Admittedly my knowledge and experience of jellies and their moulds, or jello/gelatin is limited to the economical, trouble-free and efficient kind described by Peter Brears in the opening paragraph of his introduction to Jellies & Their Moulds, a compact, sexy book that fits well in the hand, was published in 2010 by Prospect Books of Devon and is distributed by The David Brown Book Co.
Miss Spurling, my beloved kindergarten teacher at Columbus Powell Elementary, introduced me the delights of jello, and I've had a fondness for it ever since, though in recent years it failed to excite me much. In fact, it repulsed me after I foundered on too much jello pie made by my step-mother.
She, the step-mother, was never evil. Sometimes a bit difficult to deal with the year I lived with her at age fifteen, but that's fodder for a different kind of blog. The jello pie filling was a mixture of lime jello and cool whip topping combined at some setting point, I've since forgotten which.
In my studies of food history and cookbooks I've seen this dish--not the jello pie--called aspic.
Aspic makes me shudder.
Watching the stars of Julie & Julia struggle as they suspend fish in gelatin gladdened me that I was born a half or quarter-century too late to add the aspic and gelatin skill set to my cooking repertoire.
But Brears changed my thinking about gelatin. Isn't that the most powerful goal an author hopes for?
In 1995 he was tapped, or maybe quivered is a better word, for a Jelly Festival in which he recreated jellies of medieval and Tudor England and so that is the origin of this book. Within its pages, you'll find historic recipes from 1390-1930 arranged chronologically, as are the very moulds they would be set into and set free from.
Reproduction pages from mould manufacturers' catalogs round out this book and may well excite those hobbyists who collect moulds.
If you didn't realize it, the basis of gelatin is animal collagen, so it would seem that one could, in fact, make human jello. Yech. There are vegetarian alternatives such as jellies moulded from hominy, rice, oatmeal, and semolina. Actually those are most appealing to me anyway. The semolina, rice, and cornflour are more moulded sweets of working class households and not so much categorized as jellies for obvious reasons. Eggs were too costly for cake baking and if working class households wanted pudding, or dessert as we call it in America, then they went for the sweet mould. But, in the 1830s these bland moulds were appropriate for middle and upperclass patients in the sickroom.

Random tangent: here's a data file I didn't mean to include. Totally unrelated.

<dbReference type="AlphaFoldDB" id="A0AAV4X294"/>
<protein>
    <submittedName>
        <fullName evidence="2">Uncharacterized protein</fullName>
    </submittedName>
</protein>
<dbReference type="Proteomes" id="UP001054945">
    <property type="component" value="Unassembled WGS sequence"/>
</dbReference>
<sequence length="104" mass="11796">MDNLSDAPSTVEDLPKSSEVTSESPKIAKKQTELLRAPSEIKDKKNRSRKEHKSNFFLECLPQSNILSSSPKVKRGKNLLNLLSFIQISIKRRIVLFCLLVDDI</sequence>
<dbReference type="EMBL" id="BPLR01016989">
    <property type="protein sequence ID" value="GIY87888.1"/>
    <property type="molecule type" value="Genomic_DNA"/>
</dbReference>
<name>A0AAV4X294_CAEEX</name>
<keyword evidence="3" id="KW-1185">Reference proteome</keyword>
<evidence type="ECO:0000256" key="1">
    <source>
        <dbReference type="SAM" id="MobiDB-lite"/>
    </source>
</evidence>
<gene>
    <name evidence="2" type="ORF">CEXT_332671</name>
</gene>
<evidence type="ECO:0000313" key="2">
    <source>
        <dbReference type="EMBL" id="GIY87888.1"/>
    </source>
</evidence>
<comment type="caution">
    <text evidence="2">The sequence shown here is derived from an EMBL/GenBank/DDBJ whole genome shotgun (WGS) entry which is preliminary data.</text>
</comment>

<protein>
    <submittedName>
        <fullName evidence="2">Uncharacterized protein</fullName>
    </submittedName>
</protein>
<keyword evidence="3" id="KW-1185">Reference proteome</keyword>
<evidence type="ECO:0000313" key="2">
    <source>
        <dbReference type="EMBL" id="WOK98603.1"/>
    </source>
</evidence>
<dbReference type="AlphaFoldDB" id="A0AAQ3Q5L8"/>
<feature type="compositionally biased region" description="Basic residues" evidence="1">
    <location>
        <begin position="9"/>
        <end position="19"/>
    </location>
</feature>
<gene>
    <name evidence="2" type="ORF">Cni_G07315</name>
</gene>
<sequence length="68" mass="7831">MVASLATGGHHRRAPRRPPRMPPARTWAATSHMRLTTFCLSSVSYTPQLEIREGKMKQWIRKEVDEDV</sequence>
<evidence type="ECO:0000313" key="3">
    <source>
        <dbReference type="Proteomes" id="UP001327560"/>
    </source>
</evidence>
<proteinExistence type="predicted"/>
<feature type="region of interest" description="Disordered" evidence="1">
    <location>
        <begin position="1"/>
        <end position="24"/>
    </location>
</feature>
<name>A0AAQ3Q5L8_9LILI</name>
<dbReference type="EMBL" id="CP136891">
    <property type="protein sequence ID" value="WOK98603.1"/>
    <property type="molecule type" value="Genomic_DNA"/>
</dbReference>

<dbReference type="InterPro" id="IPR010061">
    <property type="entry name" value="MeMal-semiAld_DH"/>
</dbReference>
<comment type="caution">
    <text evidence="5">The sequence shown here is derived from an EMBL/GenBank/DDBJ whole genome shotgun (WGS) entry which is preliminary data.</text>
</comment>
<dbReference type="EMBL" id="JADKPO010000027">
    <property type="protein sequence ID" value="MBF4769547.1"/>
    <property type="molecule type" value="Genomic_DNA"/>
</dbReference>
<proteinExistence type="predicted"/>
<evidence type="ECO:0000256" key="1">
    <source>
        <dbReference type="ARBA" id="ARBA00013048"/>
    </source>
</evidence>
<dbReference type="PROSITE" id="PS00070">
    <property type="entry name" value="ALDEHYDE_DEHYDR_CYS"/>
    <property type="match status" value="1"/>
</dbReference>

During WW II Britain lost a great deal of its gorgeous jellie moulds to... you guessed it, tin recycling!
There were lots of interesting jewels in Brears' book such as the packet jellies, such as the ones sold in most American grocery stores, won't stand up to real jellie mould recipes because they're weaker. And the plastic moulds used today don't release jellies as well because the jellies stick. Bears also provides excellent tips for release jellies from moulds alongside all the fascinating recipes within the book.
Really, what else can be said about a food that refracts light and wobbles? What's not to love?
Bibliography, general index, and a recipe index conclude the book.
This dear little book is a gem. I love running my hands over it. Its illustrations of moulds are black and white reproductions from period periodicals, by the way.
Copious notes appearing in the pages margins tickle fastidious readers such as myself.